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gripesite also gripe site

noun [countable]

a website aimed at making consumers more aware of deficient goods and services

'Quick-tempered Americans really lose it when they've been had as consumers. Increasingly, they are taking out their anger on strongly worded Internet gripe sites.'

USA Today 7th February 2005

'Nor does the cyberventing explosion end there. More specific gripesites target certain occupations …'

starherald.com July/August 2004

In April 2005, a US Federal appeals court ruled that a San Diego man could legally disparage a hair restoration company on the Internet, and do so under the company's name, without violating copyright law. Michael Kremer had had treatment for hair restoration at the Bosley Medical Institute, and was not satisfied with the outcome. Determined to get even, he created a website bearing the company's trademarked name. The site, entitled www.bosleymedical.com, was a gripesite, designed specifically to criticize the practices of the company.

the concept of the gripesite is a controversial legal issue on both sides of the Atlantic, opening up a new battlefield on the Fifth Amendment and the right to freedom of speech

The affair was a landmark case in a number of legal battles recently under the spotlight for their concern with gripesites, consumer-oriented websites which openly criticize the goods and services provided by commercial enterprises, from small companies to corporate giants. In 2003, the NatWest bank was successful in its legal battle to have the gripesite natwestsucks.com removed from the Internet. Other companies seem to tolerate the existence of their gripesite counterpart, even exploiting it in some cases, such as the cable/communications company Virgin Media, whose gripesite ntlhellworld.co.uk frequently includes postings from employees offering advice to frustrated customers.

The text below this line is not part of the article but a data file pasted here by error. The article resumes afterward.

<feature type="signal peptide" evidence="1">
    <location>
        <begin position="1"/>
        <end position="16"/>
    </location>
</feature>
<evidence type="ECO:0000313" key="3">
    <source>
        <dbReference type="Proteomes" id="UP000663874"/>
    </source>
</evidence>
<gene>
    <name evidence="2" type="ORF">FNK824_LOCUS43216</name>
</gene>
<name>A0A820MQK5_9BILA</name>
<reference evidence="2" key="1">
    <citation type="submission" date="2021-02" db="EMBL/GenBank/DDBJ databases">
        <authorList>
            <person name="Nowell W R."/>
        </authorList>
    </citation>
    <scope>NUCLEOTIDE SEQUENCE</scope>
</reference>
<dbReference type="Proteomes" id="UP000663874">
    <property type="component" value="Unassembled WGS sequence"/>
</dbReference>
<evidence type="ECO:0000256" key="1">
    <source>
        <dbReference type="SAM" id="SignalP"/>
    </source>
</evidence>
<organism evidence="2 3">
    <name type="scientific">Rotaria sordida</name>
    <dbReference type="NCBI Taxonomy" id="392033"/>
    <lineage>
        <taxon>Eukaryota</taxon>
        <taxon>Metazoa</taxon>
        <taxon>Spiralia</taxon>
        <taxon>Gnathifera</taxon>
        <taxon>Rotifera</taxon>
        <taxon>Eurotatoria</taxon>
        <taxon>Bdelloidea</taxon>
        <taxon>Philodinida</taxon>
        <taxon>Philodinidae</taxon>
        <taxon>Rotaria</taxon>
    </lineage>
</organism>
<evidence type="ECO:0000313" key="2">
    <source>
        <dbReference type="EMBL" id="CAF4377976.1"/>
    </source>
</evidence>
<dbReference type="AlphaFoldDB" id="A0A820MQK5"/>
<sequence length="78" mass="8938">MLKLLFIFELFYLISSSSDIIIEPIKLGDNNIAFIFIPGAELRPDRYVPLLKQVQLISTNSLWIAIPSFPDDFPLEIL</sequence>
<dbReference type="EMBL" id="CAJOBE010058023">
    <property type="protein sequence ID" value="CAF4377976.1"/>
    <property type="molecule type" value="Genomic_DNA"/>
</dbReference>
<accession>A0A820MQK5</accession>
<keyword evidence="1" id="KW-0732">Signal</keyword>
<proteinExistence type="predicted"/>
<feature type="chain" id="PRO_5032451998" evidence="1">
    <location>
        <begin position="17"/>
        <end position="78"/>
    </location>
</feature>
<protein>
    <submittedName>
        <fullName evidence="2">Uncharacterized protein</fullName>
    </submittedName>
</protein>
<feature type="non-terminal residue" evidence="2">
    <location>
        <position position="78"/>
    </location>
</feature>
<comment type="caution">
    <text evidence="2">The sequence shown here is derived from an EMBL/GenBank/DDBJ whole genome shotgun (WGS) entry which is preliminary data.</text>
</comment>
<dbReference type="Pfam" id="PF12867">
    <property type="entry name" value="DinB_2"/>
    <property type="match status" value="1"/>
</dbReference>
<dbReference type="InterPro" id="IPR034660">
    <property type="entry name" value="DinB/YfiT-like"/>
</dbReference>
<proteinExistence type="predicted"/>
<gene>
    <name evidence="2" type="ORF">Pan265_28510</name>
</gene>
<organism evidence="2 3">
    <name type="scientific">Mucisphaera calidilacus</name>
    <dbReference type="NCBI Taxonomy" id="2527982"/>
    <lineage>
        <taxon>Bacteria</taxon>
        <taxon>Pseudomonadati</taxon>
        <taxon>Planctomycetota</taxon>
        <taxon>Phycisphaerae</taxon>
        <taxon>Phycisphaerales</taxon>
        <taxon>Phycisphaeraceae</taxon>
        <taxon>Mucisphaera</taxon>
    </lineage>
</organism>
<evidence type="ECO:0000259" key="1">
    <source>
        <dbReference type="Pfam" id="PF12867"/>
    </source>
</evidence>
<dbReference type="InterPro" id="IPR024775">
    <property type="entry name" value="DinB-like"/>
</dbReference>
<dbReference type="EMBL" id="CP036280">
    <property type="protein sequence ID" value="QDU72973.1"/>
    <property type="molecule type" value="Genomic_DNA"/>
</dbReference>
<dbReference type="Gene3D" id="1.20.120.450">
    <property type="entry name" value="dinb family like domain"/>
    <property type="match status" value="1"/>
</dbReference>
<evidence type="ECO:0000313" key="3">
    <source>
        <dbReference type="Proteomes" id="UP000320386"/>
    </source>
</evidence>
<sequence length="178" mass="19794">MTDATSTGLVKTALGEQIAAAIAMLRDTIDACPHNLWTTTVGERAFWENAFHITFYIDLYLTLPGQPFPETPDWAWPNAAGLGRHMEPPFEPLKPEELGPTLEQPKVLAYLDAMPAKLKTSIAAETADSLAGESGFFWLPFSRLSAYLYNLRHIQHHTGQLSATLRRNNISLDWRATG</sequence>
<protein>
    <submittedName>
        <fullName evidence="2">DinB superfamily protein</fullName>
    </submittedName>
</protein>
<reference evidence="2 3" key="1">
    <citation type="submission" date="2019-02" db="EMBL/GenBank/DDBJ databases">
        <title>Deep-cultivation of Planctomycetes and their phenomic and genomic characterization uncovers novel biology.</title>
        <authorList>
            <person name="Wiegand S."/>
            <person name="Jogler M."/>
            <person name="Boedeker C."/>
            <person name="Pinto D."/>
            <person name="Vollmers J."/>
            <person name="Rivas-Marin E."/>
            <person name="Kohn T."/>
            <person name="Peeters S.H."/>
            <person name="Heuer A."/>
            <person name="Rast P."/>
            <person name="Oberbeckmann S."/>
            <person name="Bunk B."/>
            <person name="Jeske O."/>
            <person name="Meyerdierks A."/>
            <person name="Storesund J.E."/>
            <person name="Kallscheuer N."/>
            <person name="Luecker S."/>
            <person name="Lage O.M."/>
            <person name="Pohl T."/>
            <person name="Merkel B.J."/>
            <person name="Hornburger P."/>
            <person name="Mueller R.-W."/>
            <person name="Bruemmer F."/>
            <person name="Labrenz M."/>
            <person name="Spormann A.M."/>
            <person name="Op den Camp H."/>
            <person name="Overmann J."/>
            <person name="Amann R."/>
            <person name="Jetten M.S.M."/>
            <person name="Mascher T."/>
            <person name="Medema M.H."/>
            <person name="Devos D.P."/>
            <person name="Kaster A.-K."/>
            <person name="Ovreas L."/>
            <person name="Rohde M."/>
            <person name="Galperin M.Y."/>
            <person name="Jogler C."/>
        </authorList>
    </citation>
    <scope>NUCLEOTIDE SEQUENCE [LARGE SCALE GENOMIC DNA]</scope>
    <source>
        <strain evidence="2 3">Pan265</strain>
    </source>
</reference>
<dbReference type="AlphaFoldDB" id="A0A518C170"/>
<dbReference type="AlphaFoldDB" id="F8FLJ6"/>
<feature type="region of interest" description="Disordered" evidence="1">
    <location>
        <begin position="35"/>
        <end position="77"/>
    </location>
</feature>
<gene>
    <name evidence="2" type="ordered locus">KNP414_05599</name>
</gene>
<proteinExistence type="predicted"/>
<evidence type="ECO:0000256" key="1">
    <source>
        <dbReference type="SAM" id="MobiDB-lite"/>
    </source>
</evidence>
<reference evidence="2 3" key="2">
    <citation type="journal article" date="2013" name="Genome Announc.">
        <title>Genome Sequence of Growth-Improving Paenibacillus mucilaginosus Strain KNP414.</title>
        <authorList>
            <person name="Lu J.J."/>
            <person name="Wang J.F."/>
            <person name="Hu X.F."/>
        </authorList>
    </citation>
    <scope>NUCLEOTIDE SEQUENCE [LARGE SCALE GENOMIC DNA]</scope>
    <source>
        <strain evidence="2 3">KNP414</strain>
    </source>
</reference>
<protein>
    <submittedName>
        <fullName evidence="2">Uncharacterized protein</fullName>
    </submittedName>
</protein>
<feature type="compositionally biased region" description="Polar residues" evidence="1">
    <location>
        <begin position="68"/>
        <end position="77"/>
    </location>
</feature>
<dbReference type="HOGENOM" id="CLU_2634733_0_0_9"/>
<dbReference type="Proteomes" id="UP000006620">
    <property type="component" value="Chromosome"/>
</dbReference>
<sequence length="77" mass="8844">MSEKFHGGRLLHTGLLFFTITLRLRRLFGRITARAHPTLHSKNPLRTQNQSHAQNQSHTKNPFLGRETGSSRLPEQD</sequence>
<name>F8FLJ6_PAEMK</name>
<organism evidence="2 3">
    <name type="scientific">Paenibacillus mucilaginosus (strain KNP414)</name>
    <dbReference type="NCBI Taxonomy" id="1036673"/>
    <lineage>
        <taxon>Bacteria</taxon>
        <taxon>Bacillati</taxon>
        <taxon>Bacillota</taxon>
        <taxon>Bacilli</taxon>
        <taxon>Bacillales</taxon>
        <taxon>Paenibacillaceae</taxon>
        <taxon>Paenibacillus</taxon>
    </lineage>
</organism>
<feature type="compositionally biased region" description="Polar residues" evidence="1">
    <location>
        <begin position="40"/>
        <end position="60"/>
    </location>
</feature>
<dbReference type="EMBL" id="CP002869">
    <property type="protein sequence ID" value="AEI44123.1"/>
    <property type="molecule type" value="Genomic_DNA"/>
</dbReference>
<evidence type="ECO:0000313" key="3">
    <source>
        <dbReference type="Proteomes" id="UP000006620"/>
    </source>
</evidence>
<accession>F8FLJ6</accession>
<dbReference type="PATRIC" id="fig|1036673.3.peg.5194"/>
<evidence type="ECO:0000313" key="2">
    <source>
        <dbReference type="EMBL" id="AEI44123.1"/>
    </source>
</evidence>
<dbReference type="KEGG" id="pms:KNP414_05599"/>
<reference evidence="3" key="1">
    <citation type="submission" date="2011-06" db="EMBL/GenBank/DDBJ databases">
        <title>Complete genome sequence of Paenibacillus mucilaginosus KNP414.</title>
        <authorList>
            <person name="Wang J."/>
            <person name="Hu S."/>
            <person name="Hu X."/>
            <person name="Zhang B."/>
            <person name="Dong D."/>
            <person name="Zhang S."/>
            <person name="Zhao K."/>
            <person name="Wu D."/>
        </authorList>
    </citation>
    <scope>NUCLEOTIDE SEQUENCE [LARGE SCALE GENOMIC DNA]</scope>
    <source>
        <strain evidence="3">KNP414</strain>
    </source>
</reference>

The concept of the gripesite is a controversial legal issue on both sides of the Atlantic, opening up a new battlefield on the Fifth Amendment and the right to freedom of speech. Unsurprisingly, there's a website – WebGripeSites.com – that's devoted to gripesites.

Background – gripesite

The Internet is rapidly becoming the medium of choice for consumers who feel that they have been treated unfairly and want to fight back, or prevent others from suffering the same fate. Prior to the advent of the Web, such complaints could only reach a limited audience: family, friends and other people directly connected with the consumer. The Web has dramatically changed things, with a single voice potentially being able to reach millions. Hence the birth of the term gripesite (a blend of website and gripe, i.e. 'complaint') which was being aired as early as 1996 in connection with using the Internet to raise awareness about the controversial practices of McDonalds and the retail giant K-Mart.

Predictably, many names of gripesites feature well-known expletives, as for example FuckMicrosoft.com. In the UK, the .hell suffix is another common indicator, whereas in the US .sucks is very common, as in FordReallySucks.com. Gripesites featuring defamatory information on car manufacturers often feature lemon, as in VolkswagenLemonLaw.com, lemon being a common informal description of recently purchased cars that do not work properly.

by Kerry Maxwell, author of Brave New Words

This article was first published on 13th June 2005.

Open Dictionary

Dunning-Kruger effect

the phenomenon by which an incompetent person is too incompetent to understand his own incompetence

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